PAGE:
“Sector-driven” recognises the need for sectoral entry points, in order to adjust the solutions and design them to answer and respond to the specific challenges and opportunities pertaining to the transformation of each sectoral system.
”Solutions-oriented” stresses the need to organise international cooperation around concrete decisions that can practically enable systemic transformations.
Finally, “forward-looking” highlights the necessity to design cooperative solutions consistently with a clear perspective on the changes that must happen at different time horizons to trigger systemic changes within and across each sectoral system.
Illustrative examples of the benefits of the innovative approach
For example, in climate finance, collaboration between national and international actors is needed to overcome financial barriers. At the domestic level, countries need to have clear and stable policies and strategies to inspire confidence among investors. At the international level, financial actors must develop mechanisms to finance transformations that currently cannot find support under the existing structures.
DDP research in large emerging countries shows that the quality of finance–cost, accessibility, and duration of financial cooperation and credits–is crucial to transform their economies. It also shows that international financial support does not necessarily flows where it is most crucially needed. For example, transformations that rely on small actors like farmers and SMEs have limited financial capacity and the actors are seen as having low creditworthiness. Another example are necessary technologies for transforming the different sectors in the long term, some of them being still in the early stages of maturity and can be seen as risky, although there is a need to invest in them without delay to ensure their timely availability in the transition at an affordable cost.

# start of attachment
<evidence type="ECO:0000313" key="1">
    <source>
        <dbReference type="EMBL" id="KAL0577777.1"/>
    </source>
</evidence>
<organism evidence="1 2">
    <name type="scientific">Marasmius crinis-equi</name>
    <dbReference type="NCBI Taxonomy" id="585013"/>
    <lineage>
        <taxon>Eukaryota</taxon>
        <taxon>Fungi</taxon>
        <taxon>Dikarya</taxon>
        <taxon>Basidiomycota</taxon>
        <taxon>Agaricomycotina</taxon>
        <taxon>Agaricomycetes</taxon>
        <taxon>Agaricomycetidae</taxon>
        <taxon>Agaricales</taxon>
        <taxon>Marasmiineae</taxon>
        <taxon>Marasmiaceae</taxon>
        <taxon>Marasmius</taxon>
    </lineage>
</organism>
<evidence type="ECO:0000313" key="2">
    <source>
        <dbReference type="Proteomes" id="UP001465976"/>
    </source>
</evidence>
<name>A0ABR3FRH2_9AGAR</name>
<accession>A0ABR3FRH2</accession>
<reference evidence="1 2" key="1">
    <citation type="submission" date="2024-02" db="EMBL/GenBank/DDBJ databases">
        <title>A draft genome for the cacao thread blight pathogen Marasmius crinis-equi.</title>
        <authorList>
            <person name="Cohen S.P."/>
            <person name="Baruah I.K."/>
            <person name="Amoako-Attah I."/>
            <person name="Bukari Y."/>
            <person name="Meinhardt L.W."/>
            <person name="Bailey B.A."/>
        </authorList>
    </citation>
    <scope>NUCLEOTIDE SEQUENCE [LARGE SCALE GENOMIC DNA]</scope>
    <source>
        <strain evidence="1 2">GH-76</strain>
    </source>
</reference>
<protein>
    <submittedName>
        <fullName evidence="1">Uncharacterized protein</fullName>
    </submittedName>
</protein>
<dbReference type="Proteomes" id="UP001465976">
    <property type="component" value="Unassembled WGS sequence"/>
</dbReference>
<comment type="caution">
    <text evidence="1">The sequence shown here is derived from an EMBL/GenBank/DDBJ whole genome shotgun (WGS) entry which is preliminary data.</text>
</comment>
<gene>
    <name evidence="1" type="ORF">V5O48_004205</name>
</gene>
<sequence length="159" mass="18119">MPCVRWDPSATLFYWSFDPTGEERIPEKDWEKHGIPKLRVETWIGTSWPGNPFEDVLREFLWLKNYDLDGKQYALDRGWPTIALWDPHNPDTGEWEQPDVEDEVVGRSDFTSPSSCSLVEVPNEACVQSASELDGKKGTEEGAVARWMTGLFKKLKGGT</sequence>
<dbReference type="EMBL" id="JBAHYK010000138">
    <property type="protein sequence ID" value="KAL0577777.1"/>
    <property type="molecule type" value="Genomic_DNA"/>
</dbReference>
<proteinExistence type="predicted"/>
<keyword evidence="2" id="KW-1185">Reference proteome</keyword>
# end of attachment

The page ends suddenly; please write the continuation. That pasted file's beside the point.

Another example of innovative international cooperation is the emerging Just Energy Transition Partnerships (JETP). They establish an agreement between a group of donors providing financial resources and a developing country committing to concrete and measurable objectives in its low-carbon transition. The first such deal was announced at COP26 with South Africa and, since then, similar deals were signed with Indonesia, Vietnam and Senegal. These JETPs mark a noteworthy step in the direction of financial deals designed to address the needs of the countries. But lessons learnt from these first examples have also pointed to needed improvements about their content, design process, governance and concrete implementation to make them an effective support to country transitions. It is also important to acknowledge that such bilateral deals, even if replicated and improved in their design, should be considered as part of a broader innovative package for climate finance, together notably with multilateral approaches.
In adaptation also, a bottom-up approach is needed, as countries have pointed out that it will allow communities to feed local and Indigenous knowledge, vulnerability information, needs, and capacity gaps to the national level so that national-level policies and plans truly reflect local needs and priorities and help develop the capacity of actors at all levels.
The GST decision at COP28, a key turning point for the Paris Agreement
The UNFCCC is not the place where all the processes operationalising the innovative approach to international cooperation would develop, but the it still has a key role to play to initiate and organise this innovative approach to international cooperation. Notably, the UNFCCC can give the political signal that triggers the processes and gives the sense of direction, build bridges with the diverse initiatives and processes where in-depth conversations can happen, and can help organise collective accountability and continuity in the context of new or existing UNFCCC processes.
Whether or not the Global Stocktake at COP28 produces politically relevant outcomes along these lines will be a key test for whether countries will abide by the Paris Agreement. Success involves countries scaling up their climate action and support, putting forward more ambitious national climate plans in 2025 and adopting new commitments at COP28 that accelerate key actions over the next decade. Additionally, COP28 should establish clear processes to ensure continuity of the type of discussion that we have seen under the GST.